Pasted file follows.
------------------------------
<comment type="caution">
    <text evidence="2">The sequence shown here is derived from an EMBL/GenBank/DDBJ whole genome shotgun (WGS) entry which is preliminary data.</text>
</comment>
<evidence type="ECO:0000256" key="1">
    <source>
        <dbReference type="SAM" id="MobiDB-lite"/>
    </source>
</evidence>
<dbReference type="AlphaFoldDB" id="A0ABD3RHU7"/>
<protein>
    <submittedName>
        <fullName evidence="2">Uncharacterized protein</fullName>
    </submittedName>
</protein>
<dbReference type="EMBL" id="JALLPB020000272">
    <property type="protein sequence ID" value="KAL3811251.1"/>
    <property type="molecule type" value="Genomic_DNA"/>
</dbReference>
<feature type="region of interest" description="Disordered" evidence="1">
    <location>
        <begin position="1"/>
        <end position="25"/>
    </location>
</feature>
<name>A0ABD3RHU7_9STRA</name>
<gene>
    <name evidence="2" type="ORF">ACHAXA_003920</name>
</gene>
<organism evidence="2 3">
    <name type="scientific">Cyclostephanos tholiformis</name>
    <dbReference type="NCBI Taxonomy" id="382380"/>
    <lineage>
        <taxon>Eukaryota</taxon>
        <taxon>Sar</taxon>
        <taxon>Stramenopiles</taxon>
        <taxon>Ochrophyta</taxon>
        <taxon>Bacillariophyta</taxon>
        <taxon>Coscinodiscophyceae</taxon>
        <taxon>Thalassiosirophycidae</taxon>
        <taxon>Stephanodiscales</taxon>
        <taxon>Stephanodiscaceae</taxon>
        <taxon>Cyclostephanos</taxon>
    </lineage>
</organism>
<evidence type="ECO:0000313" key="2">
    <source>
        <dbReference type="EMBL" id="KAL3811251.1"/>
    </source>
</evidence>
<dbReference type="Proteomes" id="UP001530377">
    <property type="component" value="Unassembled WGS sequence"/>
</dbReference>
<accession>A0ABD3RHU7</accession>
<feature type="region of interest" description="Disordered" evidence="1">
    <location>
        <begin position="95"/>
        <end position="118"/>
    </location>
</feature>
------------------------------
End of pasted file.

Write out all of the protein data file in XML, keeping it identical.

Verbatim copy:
<comment type="caution">
    <text evidence="2">The sequence shown here is derived from an EMBL/GenBank/DDBJ whole genome shotgun (WGS) entry which is preliminary data.</text>
</comment>
<evidence type="ECO:0000256" key="1">
    <source>
        <dbReference type="SAM" id="MobiDB-lite"/>
    </source>
</evidence>
<dbReference type="AlphaFoldDB" id="A0ABD3RHU7"/>
<protein>
    <submittedName>
        <fullName evidence="2">Uncharacterized protein</fullName>
    </submittedName>
</protein>
<dbReference type="EMBL" id="JALLPB020000272">
    <property type="protein sequence ID" value="KAL3811251.1"/>
    <property type="molecule type" value="Genomic_DNA"/>
</dbReference>
<feature type="region of interest" description="Disordered" evidence="1">
    <location>
        <begin position="1"/>
        <end position="25"/>
    </location>
</feature>
<name>A0ABD3RHU7_9STRA</name>
<gene>
    <name evidence="2" type="ORF">ACHAXA_003920</name>
</gene>
<organism evidence="2 3">
    <name type="scientific">Cyclostephanos tholiformis</name>
    <dbReference type="NCBI Taxonomy" id="382380"/>
    <lineage>
        <taxon>Eukaryota</taxon>
        <taxon>Sar</taxon>
        <taxon>Stramenopiles</taxon>
        <taxon>Ochrophyta</taxon>
        <taxon>Bacillariophyta</taxon>
        <taxon>Coscinodiscophyceae</taxon>
        <taxon>Thalassiosirophycidae</taxon>
        <taxon>Stephanodiscales</taxon>
        <taxon>Stephanodiscaceae</taxon>
        <taxon>Cyclostephanos</taxon>
    </lineage>
</organism>
<evidence type="ECO:0000313" key="2">
    <source>
        <dbReference type="EMBL" id="KAL3811251.1"/>
    </source>
</evidence>
<dbReference type="Proteomes" id="UP001530377">
    <property type="component" value="Unassembled WGS sequence"/>
</dbReference>
<accession>A0ABD3RHU7</accession>
<feature type="region of interest" description="Disordered" evidence="1">
    <location>
        <begin position="95"/>
        <end position="118"/>
    </location>
</feature>